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Business Structure Evaluation Process Updates

We're currently conducting an evaluation of Lee Health's business structure. Explore all available documents and dive deeper into the process by learning more here. Lee Health’s Board of Directors invites you to a public hearing, set for Thursday, April 25th in the Community Room at Gulf Coast Medical Center, to discuss the ongoing evaluation of converting the health system to a community-focused nonprofit structure. Learn more details here.

Autism Spectrum Disorders

What is an Autism Spectrum Disorder? 

Autism spectrum disorder (ASD) is a developmental disorder that affects verbal and nonverbal communication, social interaction, and restricted/repetitive behavior. Children are usually diagnosed with ASD during the first few years of childhood but they can be diagnosed later in life. Autism is a lifelong condition and the severity of symptoms can differ, however many diagnosed children go on to live completely independent lives. 

A diagnosis of ASD now includes several conditions that used to be diagnosed separately: autistic disorder, pervasive developmental disorder (PDD-NOS), and Asperger syndrome. We are unsure of the causes of autism but genetic and environmental factors are expected to play a big role. 

Signs and Symptoms of ASD

Autism spectrum disorder (ASD) can look different in different children. Some children who are on the spectrum start showing signs as young as a few months old. Pay attention to milestones your child may be missing or if you are seeing delays. Some signs and symptoms to look for are: 


  • Delayed speech and language skills
  • Flat, robotic speaking voice, or singsong voice
  • Echolalia (repeating the same phrase over and over)
  • Problems with pronouns (saying “you” instead of “I,” for example)
  • Not using or rarely using common gestures (pointing or waving), and not responding to them
  • Inability to stay on topic when talking or answering questions
  • Not recognizing sarcasm or joking

Social Interaction:

  • They don't respond to their name by their first birthday.
  • Playing, sharing, or talking with other people doesn't interest them.
  • They prefer to be alone.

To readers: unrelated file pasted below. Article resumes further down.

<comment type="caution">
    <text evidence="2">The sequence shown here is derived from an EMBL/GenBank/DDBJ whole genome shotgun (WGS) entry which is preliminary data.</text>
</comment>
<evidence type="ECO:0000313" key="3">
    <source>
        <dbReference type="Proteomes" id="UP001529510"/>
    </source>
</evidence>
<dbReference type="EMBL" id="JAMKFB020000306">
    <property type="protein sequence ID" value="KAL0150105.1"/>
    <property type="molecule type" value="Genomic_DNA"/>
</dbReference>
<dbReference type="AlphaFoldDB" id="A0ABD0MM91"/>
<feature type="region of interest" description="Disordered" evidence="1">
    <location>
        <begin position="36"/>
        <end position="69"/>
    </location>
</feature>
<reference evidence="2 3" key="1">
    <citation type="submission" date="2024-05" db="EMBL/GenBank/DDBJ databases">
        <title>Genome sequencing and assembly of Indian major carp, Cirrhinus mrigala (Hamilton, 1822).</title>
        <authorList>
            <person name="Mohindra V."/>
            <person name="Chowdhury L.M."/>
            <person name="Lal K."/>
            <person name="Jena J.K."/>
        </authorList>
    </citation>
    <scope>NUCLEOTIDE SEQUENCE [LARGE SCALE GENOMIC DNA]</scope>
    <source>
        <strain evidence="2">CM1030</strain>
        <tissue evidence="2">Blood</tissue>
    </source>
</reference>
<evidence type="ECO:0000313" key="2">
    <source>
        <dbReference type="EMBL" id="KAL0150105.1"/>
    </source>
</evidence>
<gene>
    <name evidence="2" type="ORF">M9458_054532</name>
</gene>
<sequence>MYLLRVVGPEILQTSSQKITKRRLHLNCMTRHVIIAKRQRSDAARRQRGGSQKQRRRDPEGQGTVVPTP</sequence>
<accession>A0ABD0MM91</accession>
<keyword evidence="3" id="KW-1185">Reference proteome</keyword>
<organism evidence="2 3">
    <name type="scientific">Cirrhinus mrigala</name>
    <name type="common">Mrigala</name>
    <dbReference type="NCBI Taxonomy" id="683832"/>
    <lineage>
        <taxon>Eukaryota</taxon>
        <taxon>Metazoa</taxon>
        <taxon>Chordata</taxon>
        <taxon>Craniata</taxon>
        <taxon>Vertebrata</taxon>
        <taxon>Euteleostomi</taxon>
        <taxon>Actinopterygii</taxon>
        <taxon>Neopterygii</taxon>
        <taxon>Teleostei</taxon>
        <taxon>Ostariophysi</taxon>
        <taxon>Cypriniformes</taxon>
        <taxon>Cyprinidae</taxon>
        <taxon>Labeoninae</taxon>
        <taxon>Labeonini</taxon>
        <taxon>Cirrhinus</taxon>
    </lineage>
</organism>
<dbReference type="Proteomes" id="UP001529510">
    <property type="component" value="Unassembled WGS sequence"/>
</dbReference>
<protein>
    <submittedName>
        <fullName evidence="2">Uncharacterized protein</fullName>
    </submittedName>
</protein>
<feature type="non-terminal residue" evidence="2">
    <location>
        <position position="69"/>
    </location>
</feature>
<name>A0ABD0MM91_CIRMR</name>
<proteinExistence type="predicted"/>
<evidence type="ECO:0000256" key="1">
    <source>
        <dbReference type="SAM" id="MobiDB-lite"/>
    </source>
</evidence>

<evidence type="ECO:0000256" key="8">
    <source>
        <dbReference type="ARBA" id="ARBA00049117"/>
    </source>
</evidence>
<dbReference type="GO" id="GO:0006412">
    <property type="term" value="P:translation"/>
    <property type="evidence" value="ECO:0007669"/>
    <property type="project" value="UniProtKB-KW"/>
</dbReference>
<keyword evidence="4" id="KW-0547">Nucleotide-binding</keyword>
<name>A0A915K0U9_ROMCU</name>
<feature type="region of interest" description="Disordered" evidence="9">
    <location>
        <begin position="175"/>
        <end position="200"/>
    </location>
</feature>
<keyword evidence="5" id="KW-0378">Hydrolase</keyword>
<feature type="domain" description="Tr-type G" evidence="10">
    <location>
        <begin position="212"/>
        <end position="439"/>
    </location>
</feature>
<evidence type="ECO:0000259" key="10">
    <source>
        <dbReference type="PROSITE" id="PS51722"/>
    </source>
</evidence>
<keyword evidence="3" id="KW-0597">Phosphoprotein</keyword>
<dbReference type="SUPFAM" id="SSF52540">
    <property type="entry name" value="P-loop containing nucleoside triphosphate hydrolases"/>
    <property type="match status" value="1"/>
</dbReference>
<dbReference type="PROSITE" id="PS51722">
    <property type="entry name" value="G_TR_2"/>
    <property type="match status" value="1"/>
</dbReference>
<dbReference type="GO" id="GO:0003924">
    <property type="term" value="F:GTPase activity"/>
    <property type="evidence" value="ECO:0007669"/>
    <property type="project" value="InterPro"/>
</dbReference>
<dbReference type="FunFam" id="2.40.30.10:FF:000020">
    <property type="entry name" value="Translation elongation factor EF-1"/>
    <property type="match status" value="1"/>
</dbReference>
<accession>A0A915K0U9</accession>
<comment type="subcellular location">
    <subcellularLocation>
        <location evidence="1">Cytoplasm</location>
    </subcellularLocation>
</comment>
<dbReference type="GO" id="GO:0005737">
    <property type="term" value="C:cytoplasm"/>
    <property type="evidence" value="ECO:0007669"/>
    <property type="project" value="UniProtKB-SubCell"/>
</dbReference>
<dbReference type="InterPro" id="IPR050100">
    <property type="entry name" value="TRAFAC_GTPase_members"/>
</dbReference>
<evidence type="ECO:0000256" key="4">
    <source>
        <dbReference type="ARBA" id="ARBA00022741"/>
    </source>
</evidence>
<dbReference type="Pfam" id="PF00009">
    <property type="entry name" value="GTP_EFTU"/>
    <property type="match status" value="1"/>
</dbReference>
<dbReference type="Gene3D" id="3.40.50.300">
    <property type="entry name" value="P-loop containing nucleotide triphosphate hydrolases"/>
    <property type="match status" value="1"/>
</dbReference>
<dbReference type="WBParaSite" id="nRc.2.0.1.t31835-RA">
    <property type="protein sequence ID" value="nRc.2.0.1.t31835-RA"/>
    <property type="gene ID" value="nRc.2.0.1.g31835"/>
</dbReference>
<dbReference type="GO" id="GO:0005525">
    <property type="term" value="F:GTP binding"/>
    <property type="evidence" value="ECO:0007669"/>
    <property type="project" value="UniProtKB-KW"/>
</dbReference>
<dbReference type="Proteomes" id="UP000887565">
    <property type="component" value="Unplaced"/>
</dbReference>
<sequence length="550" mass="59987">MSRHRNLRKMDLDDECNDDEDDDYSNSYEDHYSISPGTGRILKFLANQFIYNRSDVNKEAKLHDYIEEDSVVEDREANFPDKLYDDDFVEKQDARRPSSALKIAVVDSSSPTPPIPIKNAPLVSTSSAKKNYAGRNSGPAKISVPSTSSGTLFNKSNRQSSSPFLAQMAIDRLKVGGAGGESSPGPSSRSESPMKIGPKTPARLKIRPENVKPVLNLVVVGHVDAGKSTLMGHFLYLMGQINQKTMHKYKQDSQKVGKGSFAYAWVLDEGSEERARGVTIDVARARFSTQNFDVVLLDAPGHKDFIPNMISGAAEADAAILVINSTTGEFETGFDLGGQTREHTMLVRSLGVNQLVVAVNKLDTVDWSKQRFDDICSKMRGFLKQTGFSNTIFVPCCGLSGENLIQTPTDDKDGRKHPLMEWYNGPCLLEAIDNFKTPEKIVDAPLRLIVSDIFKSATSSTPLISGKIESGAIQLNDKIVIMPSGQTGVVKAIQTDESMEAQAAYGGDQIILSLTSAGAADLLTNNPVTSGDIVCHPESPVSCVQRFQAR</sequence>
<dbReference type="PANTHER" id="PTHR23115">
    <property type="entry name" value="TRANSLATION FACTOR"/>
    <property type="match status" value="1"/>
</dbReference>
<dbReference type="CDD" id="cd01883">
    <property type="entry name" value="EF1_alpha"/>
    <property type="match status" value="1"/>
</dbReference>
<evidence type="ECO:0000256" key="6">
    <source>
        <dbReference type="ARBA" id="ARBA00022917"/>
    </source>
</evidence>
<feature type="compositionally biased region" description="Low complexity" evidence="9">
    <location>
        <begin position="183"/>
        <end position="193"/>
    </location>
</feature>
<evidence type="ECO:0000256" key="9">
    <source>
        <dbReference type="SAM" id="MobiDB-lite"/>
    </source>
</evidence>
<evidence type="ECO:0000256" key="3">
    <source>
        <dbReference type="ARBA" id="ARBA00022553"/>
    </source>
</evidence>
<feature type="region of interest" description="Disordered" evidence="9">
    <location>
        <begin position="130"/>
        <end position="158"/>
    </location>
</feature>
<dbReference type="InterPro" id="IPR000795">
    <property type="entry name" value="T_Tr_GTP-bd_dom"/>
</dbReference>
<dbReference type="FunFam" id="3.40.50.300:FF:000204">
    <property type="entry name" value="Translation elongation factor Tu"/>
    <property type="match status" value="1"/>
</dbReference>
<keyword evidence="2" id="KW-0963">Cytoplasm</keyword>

• They avoid or reject physical contact.
  • They avoid eye contact.
  • When they’re upset, they don’t like to be comforted.
  • They don’t understand emotions -- their own or others’.
  • They may not stretch out their arms to be picked up or guided with walking.


  • Repetitive behaviors like hand-flapping, rocking, jumping, or twirling
  • Constant moving (pacing) and “hyper” behavior
  • Fixations on certain activities or objects
  • Specific routines or rituals (and getting upset when a routine is changed, even slightly)
  • Extreme sensitivity to touch, light, and sound
  • Not taking part in “make-believe” play or imitating others’ behaviors
  • Fussy eating habits
  • Lack of coordination, clumsiness
  • Impulsiveness (acting without thinking)
  • Aggressive behavior, both with self and others
  • Short attention span


There is currently no cure for ASD, but there are ways to manage it. Treatment for ASD should begin as soon as possible after diagnosis. Early treatment for ASD is important as proper care can reduce individuals’ difficulties while helping them learn new skills and make the most of their strengths.

Your child development specialist will be to help find the right treatment program for your child. Some children benefit from medications and while others from behavioral, psychological, and educational therapy. These therapies can help your child talk, walk, and interact better with others. 

If you think your child might have ASD or you think there could be a problem with the way your child plays, learns, speaks, or acts, contact your child’s doctor, and share your concerns.

Related to Autism Spectrum Disorder

  • Autism Certified Care Options at Lee Health

    Lee Health's Golisano Children's Hospital is proud to be certified as an Autism-friendly hospital.

  • Son running to mother

    Autism Navigator

    The autism navigator guides families through the complex system of care. Beginning with the diagnosis by their treating physician, the navigator provides case management, follow-up and support to families. Learn more here!